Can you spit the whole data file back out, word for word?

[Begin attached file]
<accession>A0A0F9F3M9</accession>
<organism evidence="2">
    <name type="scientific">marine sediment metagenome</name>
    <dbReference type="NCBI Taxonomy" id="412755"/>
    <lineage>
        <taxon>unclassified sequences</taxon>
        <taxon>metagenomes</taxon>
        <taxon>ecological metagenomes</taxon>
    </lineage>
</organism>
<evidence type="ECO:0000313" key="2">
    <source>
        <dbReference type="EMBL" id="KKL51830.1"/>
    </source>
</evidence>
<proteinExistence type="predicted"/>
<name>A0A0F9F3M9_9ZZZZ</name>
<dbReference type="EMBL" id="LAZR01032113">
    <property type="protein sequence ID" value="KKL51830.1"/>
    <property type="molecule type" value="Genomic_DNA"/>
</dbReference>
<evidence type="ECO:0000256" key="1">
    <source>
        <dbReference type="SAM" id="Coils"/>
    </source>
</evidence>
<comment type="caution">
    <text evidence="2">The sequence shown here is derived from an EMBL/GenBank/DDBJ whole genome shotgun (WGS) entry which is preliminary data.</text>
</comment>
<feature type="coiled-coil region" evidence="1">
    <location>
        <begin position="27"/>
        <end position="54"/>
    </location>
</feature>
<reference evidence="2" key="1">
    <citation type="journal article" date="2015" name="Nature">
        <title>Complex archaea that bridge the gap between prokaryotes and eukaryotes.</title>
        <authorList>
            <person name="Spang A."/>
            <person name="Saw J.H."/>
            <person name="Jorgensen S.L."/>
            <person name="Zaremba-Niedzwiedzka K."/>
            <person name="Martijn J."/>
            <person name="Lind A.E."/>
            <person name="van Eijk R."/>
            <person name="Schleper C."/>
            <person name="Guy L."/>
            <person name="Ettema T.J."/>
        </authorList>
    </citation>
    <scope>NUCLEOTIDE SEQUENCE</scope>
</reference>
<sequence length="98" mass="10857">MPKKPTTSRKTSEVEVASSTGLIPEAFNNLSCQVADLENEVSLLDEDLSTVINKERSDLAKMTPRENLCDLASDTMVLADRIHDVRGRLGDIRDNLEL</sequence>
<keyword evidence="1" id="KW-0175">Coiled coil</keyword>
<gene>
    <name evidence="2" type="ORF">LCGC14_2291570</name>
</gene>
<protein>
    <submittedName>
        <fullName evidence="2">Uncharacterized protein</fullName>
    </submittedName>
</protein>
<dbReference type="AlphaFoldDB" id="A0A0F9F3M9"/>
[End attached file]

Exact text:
<accession>A0A0F9F3M9</accession>
<organism evidence="2">
    <name type="scientific">marine sediment metagenome</name>
    <dbReference type="NCBI Taxonomy" id="412755"/>
    <lineage>
        <taxon>unclassified sequences</taxon>
        <taxon>metagenomes</taxon>
        <taxon>ecological metagenomes</taxon>
    </lineage>
</organism>
<evidence type="ECO:0000313" key="2">
    <source>
        <dbReference type="EMBL" id="KKL51830.1"/>
    </source>
</evidence>
<proteinExistence type="predicted"/>
<name>A0A0F9F3M9_9ZZZZ</name>
<dbReference type="EMBL" id="LAZR01032113">
    <property type="protein sequence ID" value="KKL51830.1"/>
    <property type="molecule type" value="Genomic_DNA"/>
</dbReference>
<evidence type="ECO:0000256" key="1">
    <source>
        <dbReference type="SAM" id="Coils"/>
    </source>
</evidence>
<comment type="caution">
    <text evidence="2">The sequence shown here is derived from an EMBL/GenBank/DDBJ whole genome shotgun (WGS) entry which is preliminary data.</text>
</comment>
<feature type="coiled-coil region" evidence="1">
    <location>
        <begin position="27"/>
        <end position="54"/>
    </location>
</feature>
<reference evidence="2" key="1">
    <citation type="journal article" date="2015" name="Nature">
        <title>Complex archaea that bridge the gap between prokaryotes and eukaryotes.</title>
        <authorList>
            <person name="Spang A."/>
            <person name="Saw J.H."/>
            <person name="Jorgensen S.L."/>
            <person name="Zaremba-Niedzwiedzka K."/>
            <person name="Martijn J."/>
            <person name="Lind A.E."/>
            <person name="van Eijk R."/>
            <person name="Schleper C."/>
            <person name="Guy L."/>
            <person name="Ettema T.J."/>
        </authorList>
    </citation>
    <scope>NUCLEOTIDE SEQUENCE</scope>
</reference>
<sequence length="98" mass="10857">MPKKPTTSRKTSEVEVASSTGLIPEAFNNLSCQVADLENEVSLLDEDLSTVINKERSDLAKMTPRENLCDLASDTMVLADRIHDVRGRLGDIRDNLEL</sequence>
<keyword evidence="1" id="KW-0175">Coiled coil</keyword>
<gene>
    <name evidence="2" type="ORF">LCGC14_2291570</name>
</gene>
<protein>
    <submittedName>
        <fullName evidence="2">Uncharacterized protein</fullName>
    </submittedName>
</protein>
<dbReference type="AlphaFoldDB" id="A0A0F9F3M9"/>